Akinpelu Dada and Maureen Ihua-Maduenyi
Indications emerged on Sunday that Arik Air’s international financiers and other creditors had concluded plans to sue the Federal Government over the airline’s indebtedness.
A source, who disclosed this, said the creditors were putting their resources together to file a suit against the government for the airline’s failure to honour its international obligations.
It was gathered that Arik Air had no financial account since 2015 and had not paid taxes or remitted staff pension deductions for over two years, while new debts were mounting regularly.
The source said a clearer picture of the situation would be made known after KPMG’s submission of its forensic audit report of the carrier in the next few weeks.
The airline is said to owe European aviation agencies and service providers about $11m, and Lufthansa Technique, $20m.
Since the takeover of the airline by the Asset Management Corporation of Nigeria, operations and flight services had been scaled down from over 100 daily to about 15 presently.
One of the sources said, “Out of 28 operating aircraft, only eight are now in operation, which include two Bombardier CRJ 900, one Bombardier Q400 and five Boeing 737. The Q400 is in a dedicated service with Chevron, so the airline has seven operating aircraft.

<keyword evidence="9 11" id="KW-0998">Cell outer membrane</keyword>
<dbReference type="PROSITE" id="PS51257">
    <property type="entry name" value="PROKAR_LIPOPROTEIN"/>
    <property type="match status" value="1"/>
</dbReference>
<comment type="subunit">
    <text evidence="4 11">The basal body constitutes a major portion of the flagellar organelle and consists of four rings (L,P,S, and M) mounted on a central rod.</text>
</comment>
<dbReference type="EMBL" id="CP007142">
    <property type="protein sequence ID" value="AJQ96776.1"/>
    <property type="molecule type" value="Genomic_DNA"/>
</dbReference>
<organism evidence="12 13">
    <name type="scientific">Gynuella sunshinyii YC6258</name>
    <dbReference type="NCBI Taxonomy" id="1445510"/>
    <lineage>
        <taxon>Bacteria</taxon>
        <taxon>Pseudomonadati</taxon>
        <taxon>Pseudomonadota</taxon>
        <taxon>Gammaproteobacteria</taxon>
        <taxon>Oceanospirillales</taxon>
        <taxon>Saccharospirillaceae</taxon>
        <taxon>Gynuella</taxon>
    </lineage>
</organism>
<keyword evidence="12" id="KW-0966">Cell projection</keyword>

“This has forced Arik to cut back its domestic and regional operations and suspend international services immediately after the takeover.”
Although AMCON said confidence was returning to the airline, an employee who spoke on condition of anonymity, said long before the takeover, passengers had lost interest in travelling with the airline and it would take time to win them back.
“Passengers would rather chose other airlines than come to Arik. On Saturday, we operated to Benin from Lagos with only 18 passengers going and on the return leg. It is only Port Harcourt service that we still have reasonable number of passengers,” the source added.
AMCON said in a statement on Sunday that the Capt. Roy Ilegbodu-led management, under the receivership of Mr. Oluseye Opasanya, was already surmounting the problems it inherited in the airline to stabilise operations with the few aircraft on the fleet.
It stated that the average On-Time-Performance of Arik Air to different destinations had improved; banks that hitherto turned their backs on the carrier were now cooperating and supporting the new management; engagement with international and local creditors had been successful; just as discussions with critical service providers and industry stakeholders had yielded positive results.
The statement noted, “Arik has also paid the insurance premium, which was on the verge of expiring had AMCON not taken over on February 9, 2017. Arik has also commenced the payment of outstanding salaries, which have greatly boosted staff morale as well as performance. Arik is in discussion with different creditors and stakeholders to recall a good number of aircraft into the fleet as soon as possible, which will increase the number of daily flights.
“Aside from that, a good number of affected passengers have been refunded, while efforts are on to reach out to those yet to get their refund as a result of suspension of flights to some routes.”
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